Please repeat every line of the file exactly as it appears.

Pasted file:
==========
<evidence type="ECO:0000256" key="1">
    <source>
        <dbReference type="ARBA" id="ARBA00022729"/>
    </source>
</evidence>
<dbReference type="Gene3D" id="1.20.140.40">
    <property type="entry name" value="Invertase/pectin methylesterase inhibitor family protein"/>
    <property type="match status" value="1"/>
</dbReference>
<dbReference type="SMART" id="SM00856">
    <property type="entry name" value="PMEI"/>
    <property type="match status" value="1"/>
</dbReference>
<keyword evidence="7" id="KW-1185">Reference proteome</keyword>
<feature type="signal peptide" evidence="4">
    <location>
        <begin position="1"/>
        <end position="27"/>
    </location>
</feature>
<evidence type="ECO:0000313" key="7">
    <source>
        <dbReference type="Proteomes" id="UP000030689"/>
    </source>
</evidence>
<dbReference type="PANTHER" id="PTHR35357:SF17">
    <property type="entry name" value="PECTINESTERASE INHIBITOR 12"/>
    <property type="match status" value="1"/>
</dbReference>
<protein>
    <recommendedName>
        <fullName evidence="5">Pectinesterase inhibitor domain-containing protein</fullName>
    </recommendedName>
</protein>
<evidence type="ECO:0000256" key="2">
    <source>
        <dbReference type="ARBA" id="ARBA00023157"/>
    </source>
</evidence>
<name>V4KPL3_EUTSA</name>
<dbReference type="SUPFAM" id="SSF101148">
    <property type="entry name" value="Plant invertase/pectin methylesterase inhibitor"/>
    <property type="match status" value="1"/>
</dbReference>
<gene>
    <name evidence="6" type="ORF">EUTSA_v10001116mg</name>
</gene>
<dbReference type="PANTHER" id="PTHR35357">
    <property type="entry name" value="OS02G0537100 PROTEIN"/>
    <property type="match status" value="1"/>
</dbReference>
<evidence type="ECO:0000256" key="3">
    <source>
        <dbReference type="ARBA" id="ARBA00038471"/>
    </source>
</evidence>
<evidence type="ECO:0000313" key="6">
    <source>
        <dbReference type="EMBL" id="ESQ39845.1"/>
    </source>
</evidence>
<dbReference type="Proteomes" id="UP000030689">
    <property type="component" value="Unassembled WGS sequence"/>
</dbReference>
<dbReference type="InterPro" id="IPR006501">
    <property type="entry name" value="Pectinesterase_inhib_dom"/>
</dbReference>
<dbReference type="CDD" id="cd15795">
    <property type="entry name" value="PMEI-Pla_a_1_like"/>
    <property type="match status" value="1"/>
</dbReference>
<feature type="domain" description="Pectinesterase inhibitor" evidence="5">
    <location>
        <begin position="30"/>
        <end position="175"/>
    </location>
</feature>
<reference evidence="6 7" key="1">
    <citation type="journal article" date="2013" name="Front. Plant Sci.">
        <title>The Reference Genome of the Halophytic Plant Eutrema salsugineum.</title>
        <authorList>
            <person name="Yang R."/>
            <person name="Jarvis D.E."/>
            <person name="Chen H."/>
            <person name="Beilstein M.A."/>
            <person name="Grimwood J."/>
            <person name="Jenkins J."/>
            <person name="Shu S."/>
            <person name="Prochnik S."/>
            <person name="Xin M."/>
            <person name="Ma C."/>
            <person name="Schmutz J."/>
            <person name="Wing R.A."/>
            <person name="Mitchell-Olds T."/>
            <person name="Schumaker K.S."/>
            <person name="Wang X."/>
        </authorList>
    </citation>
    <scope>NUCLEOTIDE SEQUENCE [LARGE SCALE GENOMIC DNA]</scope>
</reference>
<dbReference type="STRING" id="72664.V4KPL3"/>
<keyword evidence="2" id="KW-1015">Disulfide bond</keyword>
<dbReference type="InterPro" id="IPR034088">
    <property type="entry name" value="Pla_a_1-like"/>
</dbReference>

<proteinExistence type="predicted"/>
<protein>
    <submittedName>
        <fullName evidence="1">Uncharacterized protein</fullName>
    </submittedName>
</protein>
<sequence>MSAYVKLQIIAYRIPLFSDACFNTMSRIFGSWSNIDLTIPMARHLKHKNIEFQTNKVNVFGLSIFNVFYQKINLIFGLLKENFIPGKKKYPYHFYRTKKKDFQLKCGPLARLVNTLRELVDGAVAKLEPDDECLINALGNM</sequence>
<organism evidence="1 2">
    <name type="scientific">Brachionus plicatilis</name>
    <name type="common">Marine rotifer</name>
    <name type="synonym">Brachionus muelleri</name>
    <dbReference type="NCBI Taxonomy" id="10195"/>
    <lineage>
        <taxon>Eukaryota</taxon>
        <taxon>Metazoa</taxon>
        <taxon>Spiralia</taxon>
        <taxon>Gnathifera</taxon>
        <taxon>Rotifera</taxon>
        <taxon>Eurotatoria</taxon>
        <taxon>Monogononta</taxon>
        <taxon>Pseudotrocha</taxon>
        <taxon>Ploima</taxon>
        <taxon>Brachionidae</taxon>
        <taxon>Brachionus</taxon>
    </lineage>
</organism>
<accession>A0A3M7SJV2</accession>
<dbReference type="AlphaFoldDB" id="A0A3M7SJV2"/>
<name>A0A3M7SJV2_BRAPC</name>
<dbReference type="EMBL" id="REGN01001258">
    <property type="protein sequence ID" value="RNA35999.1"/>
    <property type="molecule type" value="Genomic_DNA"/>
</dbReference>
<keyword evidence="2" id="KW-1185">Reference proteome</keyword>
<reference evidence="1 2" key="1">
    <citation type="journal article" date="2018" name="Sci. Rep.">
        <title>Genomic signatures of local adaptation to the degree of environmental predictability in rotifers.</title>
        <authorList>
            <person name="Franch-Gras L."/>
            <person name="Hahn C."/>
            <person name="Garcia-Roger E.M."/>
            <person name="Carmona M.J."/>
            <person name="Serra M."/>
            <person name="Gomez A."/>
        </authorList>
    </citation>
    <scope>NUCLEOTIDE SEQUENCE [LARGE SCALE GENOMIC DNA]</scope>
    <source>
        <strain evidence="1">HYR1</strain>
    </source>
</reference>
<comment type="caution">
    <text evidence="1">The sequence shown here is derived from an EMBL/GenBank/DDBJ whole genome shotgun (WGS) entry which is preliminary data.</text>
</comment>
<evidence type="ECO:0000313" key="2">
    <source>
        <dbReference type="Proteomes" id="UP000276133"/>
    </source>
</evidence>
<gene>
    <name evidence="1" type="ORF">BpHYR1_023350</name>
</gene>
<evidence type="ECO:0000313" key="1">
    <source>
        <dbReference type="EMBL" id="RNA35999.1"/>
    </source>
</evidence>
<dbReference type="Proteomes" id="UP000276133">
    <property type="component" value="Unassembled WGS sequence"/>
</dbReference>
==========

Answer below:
<evidence type="ECO:0000256" key="1">
    <source>
        <dbReference type="ARBA" id="ARBA00022729"/>
    </source>
</evidence>
<dbReference type="Gene3D" id="1.20.140.40">
    <property type="entry name" value="Invertase/pectin methylesterase inhibitor family protein"/>
    <property type="match status" value="1"/>
</dbReference>
<dbReference type="SMART" id="SM00856">
    <property type="entry name" value="PMEI"/>
    <property type="match status" value="1"/>
</dbReference>
<keyword evidence="7" id="KW-1185">Reference proteome</keyword>
<feature type="signal peptide" evidence="4">
    <location>
        <begin position="1"/>
        <end position="27"/>
    </location>
</feature>
<evidence type="ECO:0000313" key="7">
    <source>
        <dbReference type="Proteomes" id="UP000030689"/>
    </source>
</evidence>
<dbReference type="PANTHER" id="PTHR35357:SF17">
    <property type="entry name" value="PECTINESTERASE INHIBITOR 12"/>
    <property type="match status" value="1"/>
</dbReference>
<protein>
    <recommendedName>
        <fullName evidence="5">Pectinesterase inhibitor domain-containing protein</fullName>
    </recommendedName>
</protein>
<evidence type="ECO:0000256" key="2">
    <source>
        <dbReference type="ARBA" id="ARBA00023157"/>
    </source>
</evidence>
<name>V4KPL3_EUTSA</name>
<dbReference type="SUPFAM" id="SSF101148">
    <property type="entry name" value="Plant invertase/pectin methylesterase inhibitor"/>
    <property type="match status" value="1"/>
</dbReference>
<gene>
    <name evidence="6" type="ORF">EUTSA_v10001116mg</name>
</gene>
<dbReference type="PANTHER" id="PTHR35357">
    <property type="entry name" value="OS02G0537100 PROTEIN"/>
    <property type="match status" value="1"/>
</dbReference>
<evidence type="ECO:0000256" key="3">
    <source>
        <dbReference type="ARBA" id="ARBA00038471"/>
    </source>
</evidence>
<evidence type="ECO:0000313" key="6">
    <source>
        <dbReference type="EMBL" id="ESQ39845.1"/>
    </source>
</evidence>
<dbReference type="Proteomes" id="UP000030689">
    <property type="component" value="Unassembled WGS sequence"/>
</dbReference>
<dbReference type="InterPro" id="IPR006501">
    <property type="entry name" value="Pectinesterase_inhib_dom"/>
</dbReference>
<dbReference type="CDD" id="cd15795">
    <property type="entry name" value="PMEI-Pla_a_1_like"/>
    <property type="match status" value="1"/>
</dbReference>
<feature type="domain" description="Pectinesterase inhibitor" evidence="5">
    <location>
        <begin position="30"/>
        <end position="175"/>
    </location>
</feature>
<reference evidence="6 7" key="1">
    <citation type="journal article" date="2013" name="Front. Plant Sci.">
        <title>The Reference Genome of the Halophytic Plant Eutrema salsugineum.</title>
        <authorList>
            <person name="Yang R."/>
            <person name="Jarvis D.E."/>
            <person name="Chen H."/>
            <person name="Beilstein M.A."/>
            <person name="Grimwood J."/>
            <person name="Jenkins J."/>
            <person name="Shu S."/>
            <person name="Prochnik S."/>
            <person name="Xin M."/>
            <person name="Ma C."/>
            <person name="Schmutz J."/>
            <person name="Wing R.A."/>
            <person name="Mitchell-Olds T."/>
            <person name="Schumaker K.S."/>
            <person name="Wang X."/>
        </authorList>
    </citation>
    <scope>NUCLEOTIDE SEQUENCE [LARGE SCALE GENOMIC DNA]</scope>
</reference>
<dbReference type="STRING" id="72664.V4KPL3"/>
<keyword evidence="2" id="KW-1015">Disulfide bond</keyword>
<dbReference type="InterPro" id="IPR034088">
    <property type="entry name" value="Pla_a_1-like"/>
</dbReference>

<proteinExistence type="predicted"/>
<protein>
    <submittedName>
        <fullName evidence="1">Uncharacterized protein</fullName>
    </submittedName>
</protein>
<sequence>MSAYVKLQIIAYRIPLFSDACFNTMSRIFGSWSNIDLTIPMARHLKHKNIEFQTNKVNVFGLSIFNVFYQKINLIFGLLKENFIPGKKKYPYHFYRTKKKDFQLKCGPLARLVNTLRELVDGAVAKLEPDDECLINALGNM</sequence>
<organism evidence="1 2">
    <name type="scientific">Brachionus plicatilis</name>
    <name type="common">Marine rotifer</name>
    <name type="synonym">Brachionus muelleri</name>
    <dbReference type="NCBI Taxonomy" id="10195"/>
    <lineage>
        <taxon>Eukaryota</taxon>
        <taxon>Metazoa</taxon>
        <taxon>Spiralia</taxon>
        <taxon>Gnathifera</taxon>
        <taxon>Rotifera</taxon>
        <taxon>Eurotatoria</taxon>
        <taxon>Monogononta</taxon>
        <taxon>Pseudotrocha</taxon>
        <taxon>Ploima</taxon>
        <taxon>Brachionidae</taxon>
        <taxon>Brachionus</taxon>
    </lineage>
</organism>
<accession>A0A3M7SJV2</accession>
<dbReference type="AlphaFoldDB" id="A0A3M7SJV2"/>
<name>A0A3M7SJV2_BRAPC</name>
<dbReference type="EMBL" id="REGN01001258">
    <property type="protein sequence ID" value="RNA35999.1"/>
    <property type="molecule type" value="Genomic_DNA"/>
</dbReference>
<keyword evidence="2" id="KW-1185">Reference proteome</keyword>
<reference evidence="1 2" key="1">
    <citation type="journal article" date="2018" name="Sci. Rep.">
        <title>Genomic signatures of local adaptation to the degree of environmental predictability in rotifers.</title>
        <authorList>
            <person name="Franch-Gras L."/>
            <person name="Hahn C."/>
            <person name="Garcia-Roger E.M."/>
            <person name="Carmona M.J."/>
            <person name="Serra M."/>
            <person name="Gomez A."/>
        </authorList>
    </citation>
    <scope>NUCLEOTIDE SEQUENCE [LARGE SCALE GENOMIC DNA]</scope>
    <source>
        <strain evidence="1">HYR1</strain>
    </source>
</reference>
<comment type="caution">
    <text evidence="1">The sequence shown here is derived from an EMBL/GenBank/DDBJ whole genome shotgun (WGS) entry which is preliminary data.</text>
</comment>
<evidence type="ECO:0000313" key="2">
    <source>
        <dbReference type="Proteomes" id="UP000276133"/>
    </source>
</evidence>
<gene>
    <name evidence="1" type="ORF">BpHYR1_023350</name>
</gene>
<evidence type="ECO:0000313" key="1">
    <source>
        <dbReference type="EMBL" id="RNA35999.1"/>
    </source>
</evidence>
<dbReference type="Proteomes" id="UP000276133">
    <property type="component" value="Unassembled WGS sequence"/>
</dbReference>